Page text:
News / Middle East

    Column: Middle East in Search of a New Equilibrium

    Free Syrian Army fighters prepare to launch a mortar towards fighters from the Islamic State in Iraq and the Levant from a street in the Kadi Askar neighborhood of Aleppo, Jan. 7, 2014.
    Free Syrian Army fighters prepare to launch a mortar towards fighters from the Islamic State in Iraq and the Levant from a street in the Kadi Askar neighborhood of Aleppo, Jan. 7, 2014.
    Many U.S. veterans of the Iraq war are feeling understandable anguish about recent al-Qaida gains in Ramadi and Fallujah.

    More American servicemen and women died in Anbar province, where Ramadi and Fallujah are located, than in any other region of Iraq during the U.S. military intervention. Now the sheikhs of Anbar are fighting al-Qaida in an uneasy alliance with the Shiite-dominated government of Prime Minister Nouri al-Maliki. 
     
    The Obama administration is facing criticism for not doing more to bolster moderates in both Iraq and Syria. But Maliki rejected retaining U.S. troops after 2011 and there is no appetite in either Washington -- or Baghdad -- for American fighters to return or deploy elsewhere in the Middle East. That leaves the U.S. trying to contain the region’s conflicts, shore up fragile allies such as Jordan and convince local powers such as Iran and Saudi Arabia to expend more energy mediating wars than fueling them.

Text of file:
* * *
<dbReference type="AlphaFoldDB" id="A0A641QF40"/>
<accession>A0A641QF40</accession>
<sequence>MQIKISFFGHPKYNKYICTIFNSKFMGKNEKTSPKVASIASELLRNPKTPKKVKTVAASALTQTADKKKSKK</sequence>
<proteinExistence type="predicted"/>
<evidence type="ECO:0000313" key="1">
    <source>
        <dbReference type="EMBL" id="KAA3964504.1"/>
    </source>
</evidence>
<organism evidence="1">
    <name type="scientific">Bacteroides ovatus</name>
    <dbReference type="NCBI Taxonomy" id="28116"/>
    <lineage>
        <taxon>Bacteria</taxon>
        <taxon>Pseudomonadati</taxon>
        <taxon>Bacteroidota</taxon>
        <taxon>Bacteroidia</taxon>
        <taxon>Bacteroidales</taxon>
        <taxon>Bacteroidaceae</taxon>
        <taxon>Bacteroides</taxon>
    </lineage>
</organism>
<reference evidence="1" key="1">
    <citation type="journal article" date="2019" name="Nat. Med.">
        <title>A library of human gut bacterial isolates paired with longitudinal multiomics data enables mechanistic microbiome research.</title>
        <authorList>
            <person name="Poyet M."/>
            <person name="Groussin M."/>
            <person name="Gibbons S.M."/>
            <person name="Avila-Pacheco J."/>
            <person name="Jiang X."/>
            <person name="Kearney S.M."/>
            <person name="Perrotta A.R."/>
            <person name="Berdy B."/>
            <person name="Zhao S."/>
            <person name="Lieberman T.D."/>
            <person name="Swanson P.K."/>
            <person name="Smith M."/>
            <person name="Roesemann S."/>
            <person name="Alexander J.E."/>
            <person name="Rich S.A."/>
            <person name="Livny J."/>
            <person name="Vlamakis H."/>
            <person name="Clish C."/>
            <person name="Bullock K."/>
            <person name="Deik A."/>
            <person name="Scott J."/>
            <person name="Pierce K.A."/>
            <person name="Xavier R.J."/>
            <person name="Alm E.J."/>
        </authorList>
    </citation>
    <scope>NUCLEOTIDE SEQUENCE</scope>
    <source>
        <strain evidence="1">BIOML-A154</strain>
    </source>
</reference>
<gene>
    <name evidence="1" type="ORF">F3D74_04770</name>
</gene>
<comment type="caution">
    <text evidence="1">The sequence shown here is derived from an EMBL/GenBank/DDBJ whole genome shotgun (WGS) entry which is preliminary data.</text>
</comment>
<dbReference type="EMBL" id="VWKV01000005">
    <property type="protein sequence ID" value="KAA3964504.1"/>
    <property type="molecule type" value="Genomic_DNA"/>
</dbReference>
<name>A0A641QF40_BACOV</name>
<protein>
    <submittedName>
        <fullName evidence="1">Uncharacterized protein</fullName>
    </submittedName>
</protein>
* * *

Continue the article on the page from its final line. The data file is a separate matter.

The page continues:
The resurgence of al-Qaida three years after the death of Osama bin Laden reflects the failure of Arab uprisings to produce successful governments that incorporate  moderate Islamists. In Egypt, Sunni radicals had predicted that the Egyptian military and intelligence establishment would not allow the Muslim Brotherhood to rule the country for long. Last summer’s coup against President Mohamed Morsi and subsequent crackdown on the Brotherhood validated al-Qaida’s predictions and have served as a recruiting tool for extremists.
     
    The other reason for al-Qaida’s rise stems from rising Sunni-Shiite rivalry. While such tensions go back to the seventh century, the contemporary split dates to the 1979 Islamic Revolution in Iran and the 2003 U.S. invasion of Iraq. It was after the establishment of a theocracy by Persian Shiites that Saudi Arabia decided to pump more money into exporting its own brand of Wahhabi Islam to counter Iran’s anti-monarchical version (and defeat the Soviets in Afghanistan).